The next season began with high expectations, but failed during that season to live up to most of them. Finishing the year 22-13, the Lobos headed back to the NIT. However, in the wake of the super-successful previous season, coach Alford and the University signed a new contract, locking Alford up until 2020 and it would soon be proved that both sides were serious about keeping the forward momentum.
Last year, the Lobos finished with a record of 28-7, going 10-4 in Mountain West Conference play. They won the MWC Tournament and earned a 5-seed with their automatic berth to the NCAA Tournament. They lost again in the second round eventual Final Four team Louisville.
So, with momentum and history on our side, the Lobos now gear up for their final four games of the regular season. San Diego State visits the Pit tonight, and though the Aztecs are only the fourth place team in the Mountain West Conference, they are one of only two in-conference teams to have beaten the Lobos (the other being UNLV). SDSU will come to the Pit looking to knock off a quality opponent, hoping to boost their resume for the Big Dance in March. After SDSU's visit, the Lobos have only one home game left—Wyoming will come to play on Saturday. The Lobos then finish up their schedule on the road at Nevada on March 6 and at Air Force on March 9. The Mountain West Tournament will be held in Las Vegas March 12-15.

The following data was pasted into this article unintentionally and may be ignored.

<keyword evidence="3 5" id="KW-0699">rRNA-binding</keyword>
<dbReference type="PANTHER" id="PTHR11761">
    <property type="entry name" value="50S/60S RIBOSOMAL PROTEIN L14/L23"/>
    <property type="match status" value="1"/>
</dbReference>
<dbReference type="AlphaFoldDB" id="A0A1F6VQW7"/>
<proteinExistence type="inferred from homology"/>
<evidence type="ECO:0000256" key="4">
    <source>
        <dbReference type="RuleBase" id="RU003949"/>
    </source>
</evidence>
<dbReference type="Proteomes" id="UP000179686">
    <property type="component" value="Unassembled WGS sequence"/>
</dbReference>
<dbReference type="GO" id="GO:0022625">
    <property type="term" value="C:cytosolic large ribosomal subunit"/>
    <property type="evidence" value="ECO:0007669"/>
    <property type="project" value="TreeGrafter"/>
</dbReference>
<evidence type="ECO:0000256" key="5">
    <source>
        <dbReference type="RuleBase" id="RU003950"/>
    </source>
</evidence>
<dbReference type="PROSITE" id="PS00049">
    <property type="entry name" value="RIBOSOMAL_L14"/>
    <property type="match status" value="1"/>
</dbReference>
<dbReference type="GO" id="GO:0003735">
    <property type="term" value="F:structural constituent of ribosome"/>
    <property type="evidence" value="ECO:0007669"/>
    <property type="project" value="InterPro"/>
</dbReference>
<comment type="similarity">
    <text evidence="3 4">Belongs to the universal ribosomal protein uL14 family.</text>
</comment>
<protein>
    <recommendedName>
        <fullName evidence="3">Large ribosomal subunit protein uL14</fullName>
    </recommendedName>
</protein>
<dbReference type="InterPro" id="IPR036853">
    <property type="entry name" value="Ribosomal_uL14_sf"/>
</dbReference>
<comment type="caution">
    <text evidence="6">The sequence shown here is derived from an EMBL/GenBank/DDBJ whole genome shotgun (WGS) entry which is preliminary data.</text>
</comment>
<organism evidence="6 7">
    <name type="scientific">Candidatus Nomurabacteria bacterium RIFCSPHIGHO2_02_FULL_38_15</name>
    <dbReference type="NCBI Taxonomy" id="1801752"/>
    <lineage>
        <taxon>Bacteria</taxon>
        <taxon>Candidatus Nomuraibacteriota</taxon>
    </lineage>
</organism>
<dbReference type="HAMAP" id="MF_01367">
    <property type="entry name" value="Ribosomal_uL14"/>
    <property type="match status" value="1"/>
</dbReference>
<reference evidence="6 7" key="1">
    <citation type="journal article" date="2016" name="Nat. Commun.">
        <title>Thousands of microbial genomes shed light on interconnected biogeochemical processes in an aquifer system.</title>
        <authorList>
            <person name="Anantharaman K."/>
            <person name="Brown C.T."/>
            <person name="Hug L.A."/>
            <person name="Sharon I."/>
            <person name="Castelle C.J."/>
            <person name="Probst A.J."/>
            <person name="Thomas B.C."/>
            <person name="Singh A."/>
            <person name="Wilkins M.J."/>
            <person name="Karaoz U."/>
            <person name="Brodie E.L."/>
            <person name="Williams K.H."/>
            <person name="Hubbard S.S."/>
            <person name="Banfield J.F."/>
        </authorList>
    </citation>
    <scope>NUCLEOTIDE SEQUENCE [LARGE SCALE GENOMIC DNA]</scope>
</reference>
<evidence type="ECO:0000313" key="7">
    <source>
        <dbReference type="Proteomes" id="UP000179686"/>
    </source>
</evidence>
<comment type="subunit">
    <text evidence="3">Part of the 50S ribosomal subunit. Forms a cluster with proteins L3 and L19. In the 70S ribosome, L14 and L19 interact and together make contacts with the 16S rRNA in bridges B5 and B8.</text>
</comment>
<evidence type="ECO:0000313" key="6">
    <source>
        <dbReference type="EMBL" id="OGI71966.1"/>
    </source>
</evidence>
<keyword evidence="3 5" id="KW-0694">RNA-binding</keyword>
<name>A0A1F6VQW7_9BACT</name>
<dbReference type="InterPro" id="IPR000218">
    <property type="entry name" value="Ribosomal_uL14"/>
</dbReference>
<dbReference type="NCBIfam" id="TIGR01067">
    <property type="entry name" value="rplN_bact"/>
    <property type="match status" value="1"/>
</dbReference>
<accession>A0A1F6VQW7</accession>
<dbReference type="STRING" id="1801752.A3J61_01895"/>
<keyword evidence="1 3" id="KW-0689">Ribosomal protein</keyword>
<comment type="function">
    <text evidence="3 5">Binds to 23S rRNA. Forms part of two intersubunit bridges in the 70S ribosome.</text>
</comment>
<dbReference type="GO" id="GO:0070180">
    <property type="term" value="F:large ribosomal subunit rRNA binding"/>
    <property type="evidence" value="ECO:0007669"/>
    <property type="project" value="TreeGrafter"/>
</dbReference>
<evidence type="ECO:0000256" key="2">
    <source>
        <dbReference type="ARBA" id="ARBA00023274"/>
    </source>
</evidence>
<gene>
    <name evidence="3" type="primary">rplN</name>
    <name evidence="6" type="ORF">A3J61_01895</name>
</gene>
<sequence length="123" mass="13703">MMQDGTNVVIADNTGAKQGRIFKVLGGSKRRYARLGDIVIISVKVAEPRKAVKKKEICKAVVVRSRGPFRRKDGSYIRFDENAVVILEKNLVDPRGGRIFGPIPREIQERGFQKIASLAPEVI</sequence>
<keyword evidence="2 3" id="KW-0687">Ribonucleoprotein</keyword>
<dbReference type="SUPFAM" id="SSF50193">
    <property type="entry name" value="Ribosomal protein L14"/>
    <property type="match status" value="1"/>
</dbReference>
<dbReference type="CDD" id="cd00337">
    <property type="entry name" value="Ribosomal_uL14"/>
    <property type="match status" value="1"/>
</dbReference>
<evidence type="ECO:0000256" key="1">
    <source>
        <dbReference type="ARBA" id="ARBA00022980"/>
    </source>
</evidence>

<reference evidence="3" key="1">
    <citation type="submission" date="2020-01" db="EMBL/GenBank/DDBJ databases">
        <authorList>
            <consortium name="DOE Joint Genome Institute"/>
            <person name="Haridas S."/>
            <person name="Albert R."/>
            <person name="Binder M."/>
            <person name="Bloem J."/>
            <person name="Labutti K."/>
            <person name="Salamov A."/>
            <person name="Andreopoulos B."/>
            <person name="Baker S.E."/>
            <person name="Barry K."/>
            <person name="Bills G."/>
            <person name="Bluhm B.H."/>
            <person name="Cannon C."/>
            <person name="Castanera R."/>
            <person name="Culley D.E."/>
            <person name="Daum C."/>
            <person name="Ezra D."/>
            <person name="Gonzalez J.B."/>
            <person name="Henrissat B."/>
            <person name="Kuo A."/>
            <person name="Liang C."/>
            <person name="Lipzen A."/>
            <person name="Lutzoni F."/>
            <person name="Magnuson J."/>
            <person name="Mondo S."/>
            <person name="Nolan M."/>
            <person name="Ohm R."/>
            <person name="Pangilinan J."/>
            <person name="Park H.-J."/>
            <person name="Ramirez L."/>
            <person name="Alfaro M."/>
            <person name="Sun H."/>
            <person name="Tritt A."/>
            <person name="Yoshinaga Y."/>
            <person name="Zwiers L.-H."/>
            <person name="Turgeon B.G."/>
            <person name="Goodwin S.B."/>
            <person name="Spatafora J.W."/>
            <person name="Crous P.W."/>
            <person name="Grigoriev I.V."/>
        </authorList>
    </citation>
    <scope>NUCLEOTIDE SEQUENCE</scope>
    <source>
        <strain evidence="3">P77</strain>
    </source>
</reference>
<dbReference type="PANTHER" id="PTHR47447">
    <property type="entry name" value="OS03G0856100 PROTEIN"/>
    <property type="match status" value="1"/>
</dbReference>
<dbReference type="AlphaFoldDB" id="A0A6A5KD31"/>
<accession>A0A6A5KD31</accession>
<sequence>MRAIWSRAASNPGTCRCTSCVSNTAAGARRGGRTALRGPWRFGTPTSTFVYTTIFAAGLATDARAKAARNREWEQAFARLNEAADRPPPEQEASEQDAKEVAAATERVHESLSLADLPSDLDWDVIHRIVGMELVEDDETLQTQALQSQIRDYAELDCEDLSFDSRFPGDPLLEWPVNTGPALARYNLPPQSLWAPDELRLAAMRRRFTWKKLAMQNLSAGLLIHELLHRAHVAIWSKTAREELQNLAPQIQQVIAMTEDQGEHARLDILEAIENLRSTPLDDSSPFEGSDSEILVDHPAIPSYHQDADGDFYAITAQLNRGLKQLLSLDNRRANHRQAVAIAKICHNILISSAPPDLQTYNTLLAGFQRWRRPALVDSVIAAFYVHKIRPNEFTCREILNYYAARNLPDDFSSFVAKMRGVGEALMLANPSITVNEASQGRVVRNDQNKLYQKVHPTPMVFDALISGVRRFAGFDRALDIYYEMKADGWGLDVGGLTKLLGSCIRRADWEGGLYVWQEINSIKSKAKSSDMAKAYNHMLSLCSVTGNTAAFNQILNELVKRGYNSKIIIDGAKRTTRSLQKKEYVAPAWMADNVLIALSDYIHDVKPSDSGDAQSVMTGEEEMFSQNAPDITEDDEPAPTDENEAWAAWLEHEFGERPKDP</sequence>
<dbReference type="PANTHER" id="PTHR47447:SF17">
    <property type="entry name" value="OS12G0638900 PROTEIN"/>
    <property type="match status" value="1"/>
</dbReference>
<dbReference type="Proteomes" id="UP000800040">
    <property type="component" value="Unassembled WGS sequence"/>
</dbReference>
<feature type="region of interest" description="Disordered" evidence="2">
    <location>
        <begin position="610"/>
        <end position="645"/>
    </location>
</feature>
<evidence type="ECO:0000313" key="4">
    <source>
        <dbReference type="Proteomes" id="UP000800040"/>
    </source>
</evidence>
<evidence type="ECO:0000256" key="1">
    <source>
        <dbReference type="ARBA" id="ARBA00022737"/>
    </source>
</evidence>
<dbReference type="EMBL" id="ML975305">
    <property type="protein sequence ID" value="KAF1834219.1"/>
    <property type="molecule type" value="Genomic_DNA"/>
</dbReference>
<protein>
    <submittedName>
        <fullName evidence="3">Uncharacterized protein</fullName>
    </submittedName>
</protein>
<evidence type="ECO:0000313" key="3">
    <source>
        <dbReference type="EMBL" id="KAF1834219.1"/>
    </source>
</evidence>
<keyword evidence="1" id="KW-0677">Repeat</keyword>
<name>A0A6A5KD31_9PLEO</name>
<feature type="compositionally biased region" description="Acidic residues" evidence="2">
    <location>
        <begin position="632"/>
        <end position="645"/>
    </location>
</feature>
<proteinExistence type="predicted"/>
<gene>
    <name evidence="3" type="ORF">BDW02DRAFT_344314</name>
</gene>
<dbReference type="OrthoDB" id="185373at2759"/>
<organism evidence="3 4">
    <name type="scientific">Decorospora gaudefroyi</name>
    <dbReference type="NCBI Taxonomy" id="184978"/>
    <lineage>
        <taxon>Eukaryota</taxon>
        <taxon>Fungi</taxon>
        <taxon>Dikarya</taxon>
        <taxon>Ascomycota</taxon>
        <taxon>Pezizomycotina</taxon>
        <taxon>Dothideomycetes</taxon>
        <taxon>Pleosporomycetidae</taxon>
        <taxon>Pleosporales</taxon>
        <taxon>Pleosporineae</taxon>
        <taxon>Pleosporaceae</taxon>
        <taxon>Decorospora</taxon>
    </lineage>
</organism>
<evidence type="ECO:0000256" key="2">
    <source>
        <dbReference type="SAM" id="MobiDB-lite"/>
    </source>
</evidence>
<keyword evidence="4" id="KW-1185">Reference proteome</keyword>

The biggest thing for these Lobos at this point is to continue their impressive streak. Winning in Fort Collins against top-25 ranked Colorado State in an impressive fashion last Saturday was a great boost for the team's RPI, which is the single biggest determining factor in figuring out seeding for the NCAA Tournament. Losing to any of our remaining opponents has the potential to crash that rating. Winning the regular season outright and taking that momentum through the MWC Tournament would obviously be ideal. While everyone loves to be nationally ranked during the season, there's a clear preference to be one of the last teams standing, regardless of ranks. These Lobos have shown they've got a strong will to win. They've got four conference games and a conference tournament to show that it has not been a fluke.
The 2013 National Basketball Association's All-Star Weekend in Houston is officially in the books, and the League, after suffering through a lockout-shortened season last year, is back on track in a major way. While LeBron James is playing at a record-breaking efficiency rate and the Lakers have stumbled in ways that no one expected, the regular season has been full of drama. Tony Parker of the San Antonio Spurs might be having his best season ever and the Oklahoma City Thunder, after shocking the League by trading James Harden have quietly put together one of their best seasons. The Boston Celtics are in the midst of proving the Ewing Theory as valid, going 8-1 in games since star point guard Rajon Rondo went down. And the Chicago Bulls are sitting in fifth place in the Eastern Conference despite Derrick Rose being far from returning to the court.